If someone were to ask me what my best sermon was in my 25+ years of preaching, it would probably go back to the fall of 2000. I remember that day like it was yesterday. The week prior I was away at a silent prayer retreat. The entire time God was speaking to me saying “it’s okay not to be okay. The things you deal with are of no surprise to me so don’t be afraid to talk about it.”
After reading a book that was really influential in my life I put together a sermon talking about dealing with depression. I realized this would be a risk and I knew it would be one I would share in the “adult service” when the opportunity arose. After all, I was “just” the youth pastor and so speaking gigs in the adult service were very few and far between. I knew it was a message that I had to deliver though because the pastor I served under would often times make the congregation repeat after him “I am to blessed to be depressed”. Each time we were told to repeat it, I felt it was a slap in the face to those in the congregation that were dealing with depression.
So that Sunday came and I began to talk about being broken before God. I gave many scriptural examples and drove the point with an illustration. After a lot of research, I expounded on how awesome revivalist/theologian Charles Spurgeon was. I read his writings, I studied his life and despite all that he did for the cause of Christ, he not only dealt with chronic pain but severe depression. This started at the age of 22. While he was preaching someone yelled “FIRE” and though there was no fire, it caused mass panic and seven people died. In fact 28 others suffered severe injuries.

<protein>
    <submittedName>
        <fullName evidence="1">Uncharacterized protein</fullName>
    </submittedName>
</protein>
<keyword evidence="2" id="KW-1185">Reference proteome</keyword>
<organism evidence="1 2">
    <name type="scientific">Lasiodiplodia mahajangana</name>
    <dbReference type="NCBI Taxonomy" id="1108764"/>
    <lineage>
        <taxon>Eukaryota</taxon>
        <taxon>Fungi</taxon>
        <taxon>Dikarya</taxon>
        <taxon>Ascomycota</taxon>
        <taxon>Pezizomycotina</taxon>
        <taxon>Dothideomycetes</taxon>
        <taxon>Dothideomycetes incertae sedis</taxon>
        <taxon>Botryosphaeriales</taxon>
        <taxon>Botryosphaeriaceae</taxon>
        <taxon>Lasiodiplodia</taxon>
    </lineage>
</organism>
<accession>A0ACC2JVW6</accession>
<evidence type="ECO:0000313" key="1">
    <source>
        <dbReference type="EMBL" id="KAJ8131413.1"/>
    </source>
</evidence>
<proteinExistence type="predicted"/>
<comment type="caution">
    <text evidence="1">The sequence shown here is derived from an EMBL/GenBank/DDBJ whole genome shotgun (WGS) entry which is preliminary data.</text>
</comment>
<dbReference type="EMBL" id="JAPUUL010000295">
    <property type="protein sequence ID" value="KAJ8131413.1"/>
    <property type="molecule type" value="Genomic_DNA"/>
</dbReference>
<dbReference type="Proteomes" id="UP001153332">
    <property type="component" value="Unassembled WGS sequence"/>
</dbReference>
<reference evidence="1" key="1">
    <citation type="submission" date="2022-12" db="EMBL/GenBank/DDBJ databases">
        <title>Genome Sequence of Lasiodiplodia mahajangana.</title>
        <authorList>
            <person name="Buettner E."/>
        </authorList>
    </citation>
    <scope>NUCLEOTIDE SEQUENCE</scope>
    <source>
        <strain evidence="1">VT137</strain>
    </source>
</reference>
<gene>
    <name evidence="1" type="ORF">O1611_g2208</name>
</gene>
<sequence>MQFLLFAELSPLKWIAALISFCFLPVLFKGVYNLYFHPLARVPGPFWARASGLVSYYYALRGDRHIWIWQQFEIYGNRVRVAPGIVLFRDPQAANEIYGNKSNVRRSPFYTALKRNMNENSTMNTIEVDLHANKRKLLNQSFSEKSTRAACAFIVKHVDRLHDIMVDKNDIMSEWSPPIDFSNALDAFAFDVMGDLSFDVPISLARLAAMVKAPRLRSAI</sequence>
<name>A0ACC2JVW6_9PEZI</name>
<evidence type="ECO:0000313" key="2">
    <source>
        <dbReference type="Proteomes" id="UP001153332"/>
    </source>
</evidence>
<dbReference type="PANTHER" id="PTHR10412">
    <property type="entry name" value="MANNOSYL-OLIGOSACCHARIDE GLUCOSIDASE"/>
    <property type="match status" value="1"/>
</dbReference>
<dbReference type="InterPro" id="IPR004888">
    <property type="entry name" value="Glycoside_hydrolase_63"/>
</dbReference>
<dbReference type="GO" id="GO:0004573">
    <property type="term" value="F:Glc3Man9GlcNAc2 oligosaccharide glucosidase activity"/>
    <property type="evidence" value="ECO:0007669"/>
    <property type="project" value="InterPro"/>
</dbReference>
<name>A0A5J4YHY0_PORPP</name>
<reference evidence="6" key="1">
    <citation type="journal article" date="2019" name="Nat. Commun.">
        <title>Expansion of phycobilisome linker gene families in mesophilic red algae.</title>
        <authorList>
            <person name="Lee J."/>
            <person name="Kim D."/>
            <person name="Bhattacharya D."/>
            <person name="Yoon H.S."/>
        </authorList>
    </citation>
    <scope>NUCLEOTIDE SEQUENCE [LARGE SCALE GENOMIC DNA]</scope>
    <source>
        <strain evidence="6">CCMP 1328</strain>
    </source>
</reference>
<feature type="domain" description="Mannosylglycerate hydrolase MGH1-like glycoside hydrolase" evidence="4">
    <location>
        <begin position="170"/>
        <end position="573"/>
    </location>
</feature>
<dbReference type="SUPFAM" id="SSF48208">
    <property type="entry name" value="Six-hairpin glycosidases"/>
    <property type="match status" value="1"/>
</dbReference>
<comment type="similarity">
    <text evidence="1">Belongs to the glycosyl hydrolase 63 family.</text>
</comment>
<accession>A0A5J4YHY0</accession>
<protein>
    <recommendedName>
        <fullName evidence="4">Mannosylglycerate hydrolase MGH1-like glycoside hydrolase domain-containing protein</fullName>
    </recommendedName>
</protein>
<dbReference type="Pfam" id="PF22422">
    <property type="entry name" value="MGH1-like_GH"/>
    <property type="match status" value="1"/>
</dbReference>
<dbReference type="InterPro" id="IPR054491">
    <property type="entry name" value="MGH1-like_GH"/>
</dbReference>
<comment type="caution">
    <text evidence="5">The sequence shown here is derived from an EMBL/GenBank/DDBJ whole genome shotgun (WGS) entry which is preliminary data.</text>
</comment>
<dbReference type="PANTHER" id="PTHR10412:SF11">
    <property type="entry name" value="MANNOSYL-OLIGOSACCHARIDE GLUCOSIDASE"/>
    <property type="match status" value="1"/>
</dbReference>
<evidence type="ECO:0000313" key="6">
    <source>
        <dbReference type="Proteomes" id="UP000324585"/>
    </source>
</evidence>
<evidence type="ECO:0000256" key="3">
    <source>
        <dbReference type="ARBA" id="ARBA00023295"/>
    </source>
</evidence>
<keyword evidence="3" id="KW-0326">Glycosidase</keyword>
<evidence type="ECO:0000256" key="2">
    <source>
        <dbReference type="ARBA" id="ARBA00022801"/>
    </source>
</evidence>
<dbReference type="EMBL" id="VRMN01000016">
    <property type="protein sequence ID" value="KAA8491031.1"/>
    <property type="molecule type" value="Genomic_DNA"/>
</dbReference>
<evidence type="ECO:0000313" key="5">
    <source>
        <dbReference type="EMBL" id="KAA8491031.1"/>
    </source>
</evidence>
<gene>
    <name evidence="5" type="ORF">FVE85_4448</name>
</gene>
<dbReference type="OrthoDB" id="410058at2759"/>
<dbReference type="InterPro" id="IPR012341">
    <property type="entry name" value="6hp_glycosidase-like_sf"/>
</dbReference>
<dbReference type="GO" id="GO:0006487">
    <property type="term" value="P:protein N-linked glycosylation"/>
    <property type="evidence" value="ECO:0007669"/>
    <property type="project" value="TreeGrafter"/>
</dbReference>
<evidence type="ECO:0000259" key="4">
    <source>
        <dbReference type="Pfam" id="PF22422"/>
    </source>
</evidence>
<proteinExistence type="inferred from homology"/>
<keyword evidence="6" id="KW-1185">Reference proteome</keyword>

Spurgeon plunged into a deep depression. It could hit him so intensely that, he once said, “I could say with Job, ‘My soul chooseth strangling rather than life’ [Job 7:15]. I could readily enough have laid violent hands upon myself, to escape from my misery of spirit.”
Through it all and despite his chronic pain he continued to preach. He loved Jesus and Jesus loved him. I was so proud of that sermon. Afterwards people were talking with me about what they were dealing with. Sometimes a person just needs permission to know it is okay to be vulnerable. We should understand this because “God loves us as we are; not as we should be because none of us are as we should be”.
Some Christians just aren’t ready to hear that type of sermon. The next morning I was asked to step into the sanctuary so that the pastor could have a one on one with me. I was belittled and told my theology was off due to my misunderstanding of scripture. That moment resonated with me and I will never forget it. It so defined my path regarding how I treat people. Not with a heavy theological hand but with a tender heart filled with grace. Lord knows that is how God sees me and I certainly do my best to extend the same amount of grace to others. I don’t always succeed but I pray that all of us would understand that we are ragamuffins doing our best to accept and embrace the love of God.